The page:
Due to the anchoring bias, the first experiences of people have undue weight in their own minds. Also, humans react more strongly to loss than the prospect of a gain. A 40% increase in the S&P500 is something to feel mildly happy about, but a drawdown by the same amount would set the alarm bells ringing and send you into panic mode. One way to deal with this is to dollar-cost average instead of investing as a lump sum. This distributes the risk across time.
Another way is to focus on risk-adjusted returns and diversify among different assets. By compromising on returns, you reduce the volatility in your portfolio and increase the probability of holding on for longer. We covered this in an earlier article.
But let’s say you have that part covered and want to maximize returns - Then the best strategy might not be seeking alpha in your beginning stages.
Saving vs Investing
Think of investing as a machine that has two parts: The fuel which you put into it, and the engine which produces returns. The fuel in this case is how much you manage to save for the purpose of investing, but the engine is the process of generating returns, and the better your process, the more returns you generate. But the cool thing about investing is that the returns you generate can be added as fuel for the next round.
In the initial years of your investing, the fuel will be decided mainly by your savings. The returns will be a fraction compared to how much you put in. But as time goes by, the returns from the process will add up and eventually overtake what you can contribute from your savings.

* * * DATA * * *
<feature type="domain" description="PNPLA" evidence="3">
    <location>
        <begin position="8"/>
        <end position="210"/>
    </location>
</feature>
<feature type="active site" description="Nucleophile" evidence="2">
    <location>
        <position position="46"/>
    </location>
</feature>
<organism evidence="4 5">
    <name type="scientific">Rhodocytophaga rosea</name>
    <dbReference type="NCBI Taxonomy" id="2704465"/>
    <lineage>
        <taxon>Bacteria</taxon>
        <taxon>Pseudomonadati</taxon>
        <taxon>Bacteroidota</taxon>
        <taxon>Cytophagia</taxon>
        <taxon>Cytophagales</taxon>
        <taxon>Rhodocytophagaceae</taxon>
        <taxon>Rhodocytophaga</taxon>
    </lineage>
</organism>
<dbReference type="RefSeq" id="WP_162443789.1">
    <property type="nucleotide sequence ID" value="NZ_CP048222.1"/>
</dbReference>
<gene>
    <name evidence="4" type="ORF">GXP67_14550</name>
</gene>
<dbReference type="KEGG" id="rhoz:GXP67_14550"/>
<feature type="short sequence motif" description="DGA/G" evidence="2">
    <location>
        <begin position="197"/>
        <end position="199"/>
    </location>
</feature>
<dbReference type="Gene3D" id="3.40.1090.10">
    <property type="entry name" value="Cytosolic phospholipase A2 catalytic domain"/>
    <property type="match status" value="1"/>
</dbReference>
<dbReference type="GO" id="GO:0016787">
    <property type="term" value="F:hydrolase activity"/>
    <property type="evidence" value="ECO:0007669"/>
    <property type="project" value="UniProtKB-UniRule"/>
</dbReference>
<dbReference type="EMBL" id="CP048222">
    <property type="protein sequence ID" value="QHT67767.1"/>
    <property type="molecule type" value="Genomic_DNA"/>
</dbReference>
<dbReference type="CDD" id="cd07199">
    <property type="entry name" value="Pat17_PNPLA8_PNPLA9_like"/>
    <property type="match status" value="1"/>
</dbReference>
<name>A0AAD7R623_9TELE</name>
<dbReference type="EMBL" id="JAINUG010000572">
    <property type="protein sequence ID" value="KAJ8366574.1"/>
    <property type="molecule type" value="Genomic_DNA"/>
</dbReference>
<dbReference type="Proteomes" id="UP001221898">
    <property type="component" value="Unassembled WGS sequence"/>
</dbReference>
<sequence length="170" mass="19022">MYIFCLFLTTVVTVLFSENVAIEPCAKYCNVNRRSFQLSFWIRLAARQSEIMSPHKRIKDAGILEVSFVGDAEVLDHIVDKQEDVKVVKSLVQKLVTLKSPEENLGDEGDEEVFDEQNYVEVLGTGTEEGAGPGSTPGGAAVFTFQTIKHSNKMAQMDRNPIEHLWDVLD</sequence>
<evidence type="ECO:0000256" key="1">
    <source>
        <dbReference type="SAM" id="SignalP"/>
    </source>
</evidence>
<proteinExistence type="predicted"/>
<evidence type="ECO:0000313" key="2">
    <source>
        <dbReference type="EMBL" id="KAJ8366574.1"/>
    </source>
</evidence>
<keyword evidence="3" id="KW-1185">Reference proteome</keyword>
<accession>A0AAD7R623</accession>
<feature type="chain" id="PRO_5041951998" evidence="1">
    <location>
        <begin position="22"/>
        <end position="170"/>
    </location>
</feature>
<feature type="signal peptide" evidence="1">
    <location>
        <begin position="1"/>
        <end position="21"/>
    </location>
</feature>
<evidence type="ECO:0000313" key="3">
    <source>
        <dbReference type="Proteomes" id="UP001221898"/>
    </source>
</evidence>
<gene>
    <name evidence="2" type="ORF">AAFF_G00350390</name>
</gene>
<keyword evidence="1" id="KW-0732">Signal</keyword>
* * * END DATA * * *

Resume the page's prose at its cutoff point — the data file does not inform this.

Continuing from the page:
While you can control the returns from your investment by a maximum of 1-2% annually (realistically speaking), you have far higher control over how much you save. By working towards increasing your income or cutting down on your spending in the initial years of investing, you can accelerate the point at which your investment machine will become self-sustaining.
Nick Maggiuli has a great article on his blog which dives deeper into this topic. As a rule of thumb:
If your total amount of assets x annual return is greater than how much you can save, then focus on maximizing investing returns. If your savings are higher, focus on increasing your savings instead.
For most beginners, this means focusing on increasing your savings.
So where does that leave us? Can we come up with a framework that gives us a good start with investing? This entire article can be summed up with a few basic principles:
Your initial experience with investing impacts how you perceive it.
The majority of your returns come from holding on to your investments. So you should set yourself up for success by increasing the probability of holding on.
You are likely to stop holding more due to heavy losses rather than inadequate gains. Therefore, protecting against the downside is more important initially.
In the initial stages, trying to maximize returns doesn’t add much value either. So focus on what you can control and concentrate on increasing savings.
This might seem like the opposite of common advice - After all, isn’t it advisable to take higher risks when you are young? Why not go all-in on a hype stock or crypto when you can afford to bounce back later?
What this fails to take into account is that a bad experience can alter your mindset enough to develop a revulsion towards the idea of investing itself. Protecting against that risk by diversifying, practicing dollar-cost averaging, constructing a sensible portfolio, and tuning yourself to stay in the game for the long run is what promises the most returns!
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Disclaimer: I am not a financial advisor. Please do your own research before investing.